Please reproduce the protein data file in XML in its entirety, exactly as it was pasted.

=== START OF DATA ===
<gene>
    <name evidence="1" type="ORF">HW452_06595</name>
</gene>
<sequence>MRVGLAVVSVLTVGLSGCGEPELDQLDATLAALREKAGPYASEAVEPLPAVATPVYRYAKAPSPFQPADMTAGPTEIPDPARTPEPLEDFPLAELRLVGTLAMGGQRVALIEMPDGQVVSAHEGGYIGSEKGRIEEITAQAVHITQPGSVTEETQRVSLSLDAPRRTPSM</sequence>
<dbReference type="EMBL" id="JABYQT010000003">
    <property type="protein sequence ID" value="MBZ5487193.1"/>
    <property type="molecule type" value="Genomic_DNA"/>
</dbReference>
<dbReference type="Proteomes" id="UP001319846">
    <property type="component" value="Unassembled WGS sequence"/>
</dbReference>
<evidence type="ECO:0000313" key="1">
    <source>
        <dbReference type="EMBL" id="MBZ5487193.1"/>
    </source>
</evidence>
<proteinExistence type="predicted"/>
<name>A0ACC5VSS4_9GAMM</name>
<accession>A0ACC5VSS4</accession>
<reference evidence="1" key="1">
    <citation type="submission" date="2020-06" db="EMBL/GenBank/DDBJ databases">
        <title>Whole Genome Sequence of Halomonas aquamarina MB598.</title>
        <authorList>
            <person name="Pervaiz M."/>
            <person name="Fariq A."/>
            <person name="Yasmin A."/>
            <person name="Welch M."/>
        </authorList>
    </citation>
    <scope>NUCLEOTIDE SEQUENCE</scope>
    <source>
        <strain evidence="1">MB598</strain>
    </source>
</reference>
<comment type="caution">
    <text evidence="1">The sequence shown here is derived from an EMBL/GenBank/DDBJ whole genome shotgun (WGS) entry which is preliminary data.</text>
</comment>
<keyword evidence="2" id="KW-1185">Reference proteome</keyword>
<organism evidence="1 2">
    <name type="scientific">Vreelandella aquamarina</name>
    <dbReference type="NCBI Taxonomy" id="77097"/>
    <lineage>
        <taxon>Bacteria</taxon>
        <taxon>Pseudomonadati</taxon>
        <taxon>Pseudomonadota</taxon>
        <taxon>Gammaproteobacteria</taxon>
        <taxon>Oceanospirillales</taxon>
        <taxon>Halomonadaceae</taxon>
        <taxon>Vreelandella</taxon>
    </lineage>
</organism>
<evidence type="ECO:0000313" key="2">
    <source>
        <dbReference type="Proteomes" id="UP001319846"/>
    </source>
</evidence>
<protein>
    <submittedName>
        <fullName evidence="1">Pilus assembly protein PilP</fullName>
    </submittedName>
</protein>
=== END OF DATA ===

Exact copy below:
<gene>
    <name evidence="1" type="ORF">HW452_06595</name>
</gene>
<sequence>MRVGLAVVSVLTVGLSGCGEPELDQLDATLAALREKAGPYASEAVEPLPAVATPVYRYAKAPSPFQPADMTAGPTEIPDPARTPEPLEDFPLAELRLVGTLAMGGQRVALIEMPDGQVVSAHEGGYIGSEKGRIEEITAQAVHITQPGSVTEETQRVSLSLDAPRRTPSM</sequence>
<dbReference type="EMBL" id="JABYQT010000003">
    <property type="protein sequence ID" value="MBZ5487193.1"/>
    <property type="molecule type" value="Genomic_DNA"/>
</dbReference>
<dbReference type="Proteomes" id="UP001319846">
    <property type="component" value="Unassembled WGS sequence"/>
</dbReference>
<evidence type="ECO:0000313" key="1">
    <source>
        <dbReference type="EMBL" id="MBZ5487193.1"/>
    </source>
</evidence>
<proteinExistence type="predicted"/>
<name>A0ACC5VSS4_9GAMM</name>
<accession>A0ACC5VSS4</accession>
<reference evidence="1" key="1">
    <citation type="submission" date="2020-06" db="EMBL/GenBank/DDBJ databases">
        <title>Whole Genome Sequence of Halomonas aquamarina MB598.</title>
        <authorList>
            <person name="Pervaiz M."/>
            <person name="Fariq A."/>
            <person name="Yasmin A."/>
            <person name="Welch M."/>
        </authorList>
    </citation>
    <scope>NUCLEOTIDE SEQUENCE</scope>
    <source>
        <strain evidence="1">MB598</strain>
    </source>
</reference>
<comment type="caution">
    <text evidence="1">The sequence shown here is derived from an EMBL/GenBank/DDBJ whole genome shotgun (WGS) entry which is preliminary data.</text>
</comment>
<keyword evidence="2" id="KW-1185">Reference proteome</keyword>
<organism evidence="1 2">
    <name type="scientific">Vreelandella aquamarina</name>
    <dbReference type="NCBI Taxonomy" id="77097"/>
    <lineage>
        <taxon>Bacteria</taxon>
        <taxon>Pseudomonadati</taxon>
        <taxon>Pseudomonadota</taxon>
        <taxon>Gammaproteobacteria</taxon>
        <taxon>Oceanospirillales</taxon>
        <taxon>Halomonadaceae</taxon>
        <taxon>Vreelandella</taxon>
    </lineage>
</organism>
<evidence type="ECO:0000313" key="2">
    <source>
        <dbReference type="Proteomes" id="UP001319846"/>
    </source>
</evidence>
<protein>
    <submittedName>
        <fullName evidence="1">Pilus assembly protein PilP</fullName>
    </submittedName>
</protein>